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Site Down Service

The CurrCon Java Applet displays prices on this web page converted with today’s exchange rates into your local international currency, e.g. Euros, US dollars, Canadian dollars, British Pounds, Indian Rupees… CurrCon requires an up-to-date browser and Java version 1.8, preferably 1.8.0_112. If you can’t see the prices in your local currency, Troubleshoot. Use Firefox for best results.

Disclaimer

This essay does not describe an existing computer program, just one that should exist. This essay is about a suggested student project in Java programming. This essay gives a rough overview of how it might work. I have no source, object, specifications, file layouts or anything else useful to implementing this project. Everything I have prepared to help you is right here.

This project outline is not like the artificial, tidy little problems you are spoon-fed in school, when all the facts you need are included, nothing extraneous is mentioned, the answer is fully specified, along with hints to nudge you toward a single expected canonical solution. This project is much more like the real world of messy problems where it is up to you to fully the define the end point, or a series of ever more difficult versions of this project and research the information yourself to solve them.

Everything I have to say to help you with this project is written below. I am not prepared to help you implement it; or give you any additional materials. I have too many other projects of my own.

Though I am a programmer by profession, I don’t do people’s homework for them. That just robs them of an education.

You have my full permission to implement this project in any way you please and to keep all the profits from your endeavour.

Please do not email me about this project without reading the disclaimer above.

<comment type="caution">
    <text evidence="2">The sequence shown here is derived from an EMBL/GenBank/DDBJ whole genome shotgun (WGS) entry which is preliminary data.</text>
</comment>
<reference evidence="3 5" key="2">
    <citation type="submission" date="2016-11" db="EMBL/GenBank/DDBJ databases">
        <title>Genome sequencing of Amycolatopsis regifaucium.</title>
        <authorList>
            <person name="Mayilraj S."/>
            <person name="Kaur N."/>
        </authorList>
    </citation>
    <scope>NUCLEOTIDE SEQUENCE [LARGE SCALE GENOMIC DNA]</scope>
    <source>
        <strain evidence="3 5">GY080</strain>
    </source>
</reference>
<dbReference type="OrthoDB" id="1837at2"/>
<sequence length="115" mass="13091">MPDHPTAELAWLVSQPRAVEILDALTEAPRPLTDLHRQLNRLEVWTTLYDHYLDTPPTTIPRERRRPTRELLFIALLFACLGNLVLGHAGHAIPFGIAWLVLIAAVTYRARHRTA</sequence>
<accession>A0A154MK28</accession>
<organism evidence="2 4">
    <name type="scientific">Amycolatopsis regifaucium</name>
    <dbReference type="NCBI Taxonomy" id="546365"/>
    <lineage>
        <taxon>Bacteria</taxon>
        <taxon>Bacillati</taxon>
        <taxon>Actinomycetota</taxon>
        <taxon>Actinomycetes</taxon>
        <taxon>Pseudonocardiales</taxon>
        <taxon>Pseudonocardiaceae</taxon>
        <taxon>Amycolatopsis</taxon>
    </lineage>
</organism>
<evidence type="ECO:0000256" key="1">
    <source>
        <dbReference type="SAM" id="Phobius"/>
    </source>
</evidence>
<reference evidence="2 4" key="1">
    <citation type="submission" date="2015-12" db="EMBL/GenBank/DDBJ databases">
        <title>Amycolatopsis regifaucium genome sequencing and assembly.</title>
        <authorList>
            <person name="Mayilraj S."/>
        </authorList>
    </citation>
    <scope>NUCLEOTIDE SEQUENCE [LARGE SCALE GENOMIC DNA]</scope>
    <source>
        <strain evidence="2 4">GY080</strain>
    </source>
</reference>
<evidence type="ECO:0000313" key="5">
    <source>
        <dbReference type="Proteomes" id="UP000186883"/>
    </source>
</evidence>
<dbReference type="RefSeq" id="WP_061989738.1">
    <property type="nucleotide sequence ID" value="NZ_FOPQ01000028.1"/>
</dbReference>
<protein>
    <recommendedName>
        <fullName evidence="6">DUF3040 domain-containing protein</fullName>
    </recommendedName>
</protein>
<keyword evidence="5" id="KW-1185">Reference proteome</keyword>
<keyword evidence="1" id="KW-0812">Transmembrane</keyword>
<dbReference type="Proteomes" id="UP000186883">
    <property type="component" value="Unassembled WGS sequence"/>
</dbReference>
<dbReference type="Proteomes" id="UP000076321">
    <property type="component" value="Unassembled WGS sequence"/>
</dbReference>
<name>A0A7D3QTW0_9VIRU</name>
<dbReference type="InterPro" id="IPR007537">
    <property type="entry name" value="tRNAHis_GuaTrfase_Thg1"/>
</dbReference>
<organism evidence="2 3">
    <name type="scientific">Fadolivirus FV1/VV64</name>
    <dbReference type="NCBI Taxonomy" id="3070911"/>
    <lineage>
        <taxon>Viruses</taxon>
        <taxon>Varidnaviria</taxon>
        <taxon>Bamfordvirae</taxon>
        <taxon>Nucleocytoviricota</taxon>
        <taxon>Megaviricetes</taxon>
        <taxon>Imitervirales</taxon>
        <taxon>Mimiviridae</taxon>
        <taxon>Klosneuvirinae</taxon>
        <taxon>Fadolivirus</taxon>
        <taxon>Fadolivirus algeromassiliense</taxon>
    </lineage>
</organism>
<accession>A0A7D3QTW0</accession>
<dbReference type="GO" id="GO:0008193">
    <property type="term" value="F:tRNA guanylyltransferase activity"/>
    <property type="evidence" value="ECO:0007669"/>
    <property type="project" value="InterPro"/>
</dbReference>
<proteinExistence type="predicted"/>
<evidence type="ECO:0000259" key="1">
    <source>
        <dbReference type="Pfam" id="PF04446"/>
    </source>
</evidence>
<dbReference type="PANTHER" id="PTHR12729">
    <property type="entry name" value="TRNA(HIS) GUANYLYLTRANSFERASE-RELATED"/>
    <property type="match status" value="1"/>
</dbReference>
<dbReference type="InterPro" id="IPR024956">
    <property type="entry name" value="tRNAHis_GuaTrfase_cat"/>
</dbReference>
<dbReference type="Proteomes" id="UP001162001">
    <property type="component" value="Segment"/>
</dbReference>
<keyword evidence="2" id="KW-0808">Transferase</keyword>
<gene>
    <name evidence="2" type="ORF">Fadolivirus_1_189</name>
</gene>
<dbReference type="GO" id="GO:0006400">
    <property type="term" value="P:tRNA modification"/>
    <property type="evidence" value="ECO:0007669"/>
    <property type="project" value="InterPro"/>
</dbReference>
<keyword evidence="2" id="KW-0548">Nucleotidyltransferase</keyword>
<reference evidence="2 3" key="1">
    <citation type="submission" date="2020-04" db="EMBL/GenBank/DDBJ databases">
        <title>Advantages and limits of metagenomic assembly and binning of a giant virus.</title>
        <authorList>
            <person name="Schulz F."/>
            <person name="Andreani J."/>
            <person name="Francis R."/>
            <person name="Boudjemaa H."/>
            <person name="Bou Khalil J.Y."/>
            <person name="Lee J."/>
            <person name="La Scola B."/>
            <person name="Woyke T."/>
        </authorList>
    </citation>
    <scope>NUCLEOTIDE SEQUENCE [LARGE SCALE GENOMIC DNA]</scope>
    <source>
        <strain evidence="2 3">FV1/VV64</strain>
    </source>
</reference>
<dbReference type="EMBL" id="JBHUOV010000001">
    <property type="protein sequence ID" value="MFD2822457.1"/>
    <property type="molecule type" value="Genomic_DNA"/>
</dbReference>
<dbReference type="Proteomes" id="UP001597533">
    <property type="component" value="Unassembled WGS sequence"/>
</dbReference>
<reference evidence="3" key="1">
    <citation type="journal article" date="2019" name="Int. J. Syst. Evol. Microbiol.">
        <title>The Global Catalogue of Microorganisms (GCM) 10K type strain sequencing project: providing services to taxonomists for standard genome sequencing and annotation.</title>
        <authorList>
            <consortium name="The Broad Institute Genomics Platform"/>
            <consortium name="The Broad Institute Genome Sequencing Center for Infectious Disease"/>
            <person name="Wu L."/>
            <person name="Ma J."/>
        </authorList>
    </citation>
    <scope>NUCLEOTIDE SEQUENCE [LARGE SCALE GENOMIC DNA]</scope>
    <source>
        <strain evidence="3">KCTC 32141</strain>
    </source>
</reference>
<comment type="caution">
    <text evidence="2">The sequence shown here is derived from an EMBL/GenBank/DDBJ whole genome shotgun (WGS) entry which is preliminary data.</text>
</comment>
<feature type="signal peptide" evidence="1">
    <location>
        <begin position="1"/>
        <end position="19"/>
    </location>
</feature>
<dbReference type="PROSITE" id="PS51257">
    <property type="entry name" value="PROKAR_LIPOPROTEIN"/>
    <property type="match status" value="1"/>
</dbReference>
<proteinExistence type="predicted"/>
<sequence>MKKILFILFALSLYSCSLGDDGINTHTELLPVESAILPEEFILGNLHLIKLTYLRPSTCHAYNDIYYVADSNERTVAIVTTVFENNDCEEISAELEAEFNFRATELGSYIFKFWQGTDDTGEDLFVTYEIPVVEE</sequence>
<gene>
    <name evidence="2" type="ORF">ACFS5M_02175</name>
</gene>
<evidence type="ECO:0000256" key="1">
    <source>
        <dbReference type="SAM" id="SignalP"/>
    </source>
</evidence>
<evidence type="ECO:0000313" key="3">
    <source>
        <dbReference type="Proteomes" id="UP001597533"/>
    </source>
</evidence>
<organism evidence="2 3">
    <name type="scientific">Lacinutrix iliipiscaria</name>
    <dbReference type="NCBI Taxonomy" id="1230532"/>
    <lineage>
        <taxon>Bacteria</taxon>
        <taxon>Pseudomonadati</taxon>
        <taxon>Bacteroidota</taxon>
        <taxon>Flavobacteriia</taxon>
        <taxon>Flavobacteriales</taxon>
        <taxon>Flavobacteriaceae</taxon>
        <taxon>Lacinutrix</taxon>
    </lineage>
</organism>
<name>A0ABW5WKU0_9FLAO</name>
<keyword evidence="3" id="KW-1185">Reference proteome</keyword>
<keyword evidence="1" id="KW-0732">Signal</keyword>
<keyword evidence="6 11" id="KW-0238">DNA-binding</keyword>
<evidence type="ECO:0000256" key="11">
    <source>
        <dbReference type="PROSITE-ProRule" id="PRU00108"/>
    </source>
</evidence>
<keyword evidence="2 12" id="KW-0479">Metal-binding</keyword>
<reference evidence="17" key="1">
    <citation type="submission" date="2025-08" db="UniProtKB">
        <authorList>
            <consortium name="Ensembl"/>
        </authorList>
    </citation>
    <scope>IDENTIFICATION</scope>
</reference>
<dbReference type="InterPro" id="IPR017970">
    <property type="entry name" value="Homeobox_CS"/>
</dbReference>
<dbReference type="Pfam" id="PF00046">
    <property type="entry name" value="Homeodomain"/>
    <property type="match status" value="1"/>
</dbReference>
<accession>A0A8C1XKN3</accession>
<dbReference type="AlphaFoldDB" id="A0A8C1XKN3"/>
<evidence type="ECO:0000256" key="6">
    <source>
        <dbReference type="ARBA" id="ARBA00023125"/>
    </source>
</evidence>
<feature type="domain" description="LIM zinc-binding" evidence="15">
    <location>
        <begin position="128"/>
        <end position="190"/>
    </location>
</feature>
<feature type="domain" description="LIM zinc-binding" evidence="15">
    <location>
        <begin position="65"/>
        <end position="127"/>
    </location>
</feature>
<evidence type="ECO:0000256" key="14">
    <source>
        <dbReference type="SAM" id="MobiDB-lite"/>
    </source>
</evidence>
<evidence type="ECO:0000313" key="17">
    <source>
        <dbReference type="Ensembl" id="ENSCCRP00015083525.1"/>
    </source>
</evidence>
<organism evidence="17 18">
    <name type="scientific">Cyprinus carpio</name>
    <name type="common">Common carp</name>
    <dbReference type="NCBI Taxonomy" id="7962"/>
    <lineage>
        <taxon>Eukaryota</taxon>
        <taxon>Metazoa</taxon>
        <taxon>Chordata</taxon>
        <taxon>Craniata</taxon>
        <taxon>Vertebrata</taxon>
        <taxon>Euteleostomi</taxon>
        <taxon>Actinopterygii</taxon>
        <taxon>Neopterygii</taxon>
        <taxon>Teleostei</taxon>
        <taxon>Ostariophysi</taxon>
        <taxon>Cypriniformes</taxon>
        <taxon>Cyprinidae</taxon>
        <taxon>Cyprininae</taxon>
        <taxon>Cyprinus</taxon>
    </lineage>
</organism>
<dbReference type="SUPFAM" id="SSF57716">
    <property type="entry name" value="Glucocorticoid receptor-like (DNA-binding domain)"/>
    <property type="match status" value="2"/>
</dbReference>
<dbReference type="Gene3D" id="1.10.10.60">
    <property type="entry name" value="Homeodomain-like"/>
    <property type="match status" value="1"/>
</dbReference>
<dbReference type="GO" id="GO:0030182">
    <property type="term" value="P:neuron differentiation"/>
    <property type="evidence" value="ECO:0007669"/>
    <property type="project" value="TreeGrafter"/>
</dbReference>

If you have a website, it will go down every so often. To your visitors, it will look as if you have been dragged off to Gitmo. They have no idea when you will be back up, if ever. They have no idea what the problem is. They have no idea where to look for mirrored sites.

The point of this project is to set up a backup website service, not that serves data, but that simply provides status information to tell visitors what has happened and the status of your efforts to get back on the air. Otherwise they may think you have died permanently and start removing links to you site.

How Does It Work

In the same way Montastic does, your program monitors the client’s site to see if it up. If it is not, it emails the webmaster (using an email address on a different server) asking what to do. The webmaster can then send a digitally signed message giving the ok to switch the website over to your server.

You then do the appropriate DNS (Domain Name Service) magic to have that domain directed to your server. Your server then responds to all page requests to that site with a standard web page (provided by the webmaster) that explains the problem and gives the latest ETA (Estimated Time of Arrival) etc. It does not try to serve the same pages that the real server would. The webmaster can send more digitally signed emails to update the ETA and other status information on the web page. It might have a logo, links etc, whatever the customer wants.

When the site comes back up, hand the domain back to the proper server.

Ideally all this happens without any human intervention on your part. By Murphy’s law, outages happen at the most inconvenient time. You can also probably optionally arrange the process to be fully automated from the webmaster’s point of view too, controlled by rules.

Another service you might offer is remote reboot. If a site goes down, or some service on the site goes down, you detect it and restart, reboot, or tell the UPS (Uninterruptible Power Supply) to power down/restart that server. You would perhaps resell UPS units that your software worked with.

You might charge a nominal fee of $5.00 USD a month, or offer the service free, but charge $20.00 USD each time you had to activate it more than once a month. That might tempt large numbers of clients to sign up, since from their point of view it should be free. It costs you almost nothing to support a client. They fill in a form. You do nothing but send out a probe once an hour — a trivial load. Your clients all own their own domains, so are presumbly fairly technically competent. Those that can’t figure it out from your docs, you simply don’t take on.

For this to work, the webmaster must entrust you with important passwords. You need to work very hard not to betray that trust and to build your reputation. You can create variants where the webmaster does more work, but does not divulge private data. You give him software to make the job easy. Even then, he needs to trust you the program is not tattling.

Later you might get into related businesses — hot backup server, offsite backups, reliability planning.


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